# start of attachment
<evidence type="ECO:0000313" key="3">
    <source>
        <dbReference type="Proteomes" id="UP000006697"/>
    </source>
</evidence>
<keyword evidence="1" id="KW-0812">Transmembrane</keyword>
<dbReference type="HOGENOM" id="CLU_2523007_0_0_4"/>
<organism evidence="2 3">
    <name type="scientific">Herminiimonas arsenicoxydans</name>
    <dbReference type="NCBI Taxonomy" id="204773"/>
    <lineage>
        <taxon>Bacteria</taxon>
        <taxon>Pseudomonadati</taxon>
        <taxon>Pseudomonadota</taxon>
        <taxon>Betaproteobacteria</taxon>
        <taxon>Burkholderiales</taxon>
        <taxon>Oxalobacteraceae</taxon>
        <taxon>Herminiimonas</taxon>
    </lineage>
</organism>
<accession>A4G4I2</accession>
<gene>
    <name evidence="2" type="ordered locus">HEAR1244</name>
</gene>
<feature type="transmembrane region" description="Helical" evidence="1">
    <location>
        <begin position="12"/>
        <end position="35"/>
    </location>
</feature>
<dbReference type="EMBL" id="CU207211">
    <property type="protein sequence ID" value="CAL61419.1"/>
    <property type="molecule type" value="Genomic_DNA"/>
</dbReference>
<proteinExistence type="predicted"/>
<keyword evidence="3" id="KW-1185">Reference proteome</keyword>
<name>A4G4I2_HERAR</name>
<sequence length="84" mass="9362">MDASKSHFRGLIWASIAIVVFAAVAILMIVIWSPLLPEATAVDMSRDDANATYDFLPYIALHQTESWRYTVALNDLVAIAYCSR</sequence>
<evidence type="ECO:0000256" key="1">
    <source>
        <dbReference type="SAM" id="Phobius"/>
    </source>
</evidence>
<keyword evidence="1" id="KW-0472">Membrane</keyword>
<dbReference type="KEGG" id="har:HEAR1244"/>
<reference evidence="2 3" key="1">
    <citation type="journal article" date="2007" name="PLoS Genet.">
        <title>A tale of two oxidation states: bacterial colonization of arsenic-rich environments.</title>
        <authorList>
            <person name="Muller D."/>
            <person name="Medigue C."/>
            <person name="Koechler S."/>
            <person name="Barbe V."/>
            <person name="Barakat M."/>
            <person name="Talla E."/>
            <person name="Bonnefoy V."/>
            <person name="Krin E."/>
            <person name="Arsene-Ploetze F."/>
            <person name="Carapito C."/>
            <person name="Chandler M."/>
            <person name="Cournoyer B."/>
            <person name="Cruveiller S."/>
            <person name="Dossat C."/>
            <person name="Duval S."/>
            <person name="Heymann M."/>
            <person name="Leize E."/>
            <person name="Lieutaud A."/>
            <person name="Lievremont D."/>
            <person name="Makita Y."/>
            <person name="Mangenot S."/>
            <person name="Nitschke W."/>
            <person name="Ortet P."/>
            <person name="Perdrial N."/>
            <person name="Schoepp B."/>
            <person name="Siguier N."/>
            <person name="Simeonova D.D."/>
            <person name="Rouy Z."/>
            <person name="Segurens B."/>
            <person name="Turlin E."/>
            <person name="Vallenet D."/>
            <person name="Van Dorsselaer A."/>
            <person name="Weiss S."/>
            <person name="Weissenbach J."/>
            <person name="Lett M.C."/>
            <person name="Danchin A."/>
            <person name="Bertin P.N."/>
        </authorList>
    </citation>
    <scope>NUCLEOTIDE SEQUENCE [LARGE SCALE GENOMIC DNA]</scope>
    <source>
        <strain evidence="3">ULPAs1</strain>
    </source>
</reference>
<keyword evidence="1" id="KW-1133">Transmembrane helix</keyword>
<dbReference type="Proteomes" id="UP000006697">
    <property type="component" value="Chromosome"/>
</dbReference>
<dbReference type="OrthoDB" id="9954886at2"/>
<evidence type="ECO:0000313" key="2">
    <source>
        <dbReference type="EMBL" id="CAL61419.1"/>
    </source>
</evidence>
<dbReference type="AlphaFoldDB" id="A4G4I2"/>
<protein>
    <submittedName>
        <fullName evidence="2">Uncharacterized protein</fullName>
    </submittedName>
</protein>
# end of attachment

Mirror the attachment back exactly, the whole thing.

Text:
<evidence type="ECO:0000313" key="3">
    <source>
        <dbReference type="Proteomes" id="UP000006697"/>
    </source>
</evidence>
<keyword evidence="1" id="KW-0812">Transmembrane</keyword>
<dbReference type="HOGENOM" id="CLU_2523007_0_0_4"/>
<organism evidence="2 3">
    <name type="scientific">Herminiimonas arsenicoxydans</name>
    <dbReference type="NCBI Taxonomy" id="204773"/>
    <lineage>
        <taxon>Bacteria</taxon>
        <taxon>Pseudomonadati</taxon>
        <taxon>Pseudomonadota</taxon>
        <taxon>Betaproteobacteria</taxon>
        <taxon>Burkholderiales</taxon>
        <taxon>Oxalobacteraceae</taxon>
        <taxon>Herminiimonas</taxon>
    </lineage>
</organism>
<accession>A4G4I2</accession>
<gene>
    <name evidence="2" type="ordered locus">HEAR1244</name>
</gene>
<feature type="transmembrane region" description="Helical" evidence="1">
    <location>
        <begin position="12"/>
        <end position="35"/>
    </location>
</feature>
<dbReference type="EMBL" id="CU207211">
    <property type="protein sequence ID" value="CAL61419.1"/>
    <property type="molecule type" value="Genomic_DNA"/>
</dbReference>
<proteinExistence type="predicted"/>
<keyword evidence="3" id="KW-1185">Reference proteome</keyword>
<name>A4G4I2_HERAR</name>
<sequence length="84" mass="9362">MDASKSHFRGLIWASIAIVVFAAVAILMIVIWSPLLPEATAVDMSRDDANATYDFLPYIALHQTESWRYTVALNDLVAIAYCSR</sequence>
<evidence type="ECO:0000256" key="1">
    <source>
        <dbReference type="SAM" id="Phobius"/>
    </source>
</evidence>
<keyword evidence="1" id="KW-0472">Membrane</keyword>
<dbReference type="KEGG" id="har:HEAR1244"/>
<reference evidence="2 3" key="1">
    <citation type="journal article" date="2007" name="PLoS Genet.">
        <title>A tale of two oxidation states: bacterial colonization of arsenic-rich environments.</title>
        <authorList>
            <person name="Muller D."/>
            <person name="Medigue C."/>
            <person name="Koechler S."/>
            <person name="Barbe V."/>
            <person name="Barakat M."/>
            <person name="Talla E."/>
            <person name="Bonnefoy V."/>
            <person name="Krin E."/>
            <person name="Arsene-Ploetze F."/>
            <person name="Carapito C."/>
            <person name="Chandler M."/>
            <person name="Cournoyer B."/>
            <person name="Cruveiller S."/>
            <person name="Dossat C."/>
            <person name="Duval S."/>
            <person name="Heymann M."/>
            <person name="Leize E."/>
            <person name="Lieutaud A."/>
            <person name="Lievremont D."/>
            <person name="Makita Y."/>
            <person name="Mangenot S."/>
            <person name="Nitschke W."/>
            <person name="Ortet P."/>
            <person name="Perdrial N."/>
            <person name="Schoepp B."/>
            <person name="Siguier N."/>
            <person name="Simeonova D.D."/>
            <person name="Rouy Z."/>
            <person name="Segurens B."/>
            <person name="Turlin E."/>
            <person name="Vallenet D."/>
            <person name="Van Dorsselaer A."/>
            <person name="Weiss S."/>
            <person name="Weissenbach J."/>
            <person name="Lett M.C."/>
            <person name="Danchin A."/>
            <person name="Bertin P.N."/>
        </authorList>
    </citation>
    <scope>NUCLEOTIDE SEQUENCE [LARGE SCALE GENOMIC DNA]</scope>
    <source>
        <strain evidence="3">ULPAs1</strain>
    </source>
</reference>
<keyword evidence="1" id="KW-1133">Transmembrane helix</keyword>
<dbReference type="Proteomes" id="UP000006697">
    <property type="component" value="Chromosome"/>
</dbReference>
<dbReference type="OrthoDB" id="9954886at2"/>
<evidence type="ECO:0000313" key="2">
    <source>
        <dbReference type="EMBL" id="CAL61419.1"/>
    </source>
</evidence>
<dbReference type="AlphaFoldDB" id="A4G4I2"/>
<protein>
    <submittedName>
        <fullName evidence="2">Uncharacterized protein</fullName>
    </submittedName>
</protein>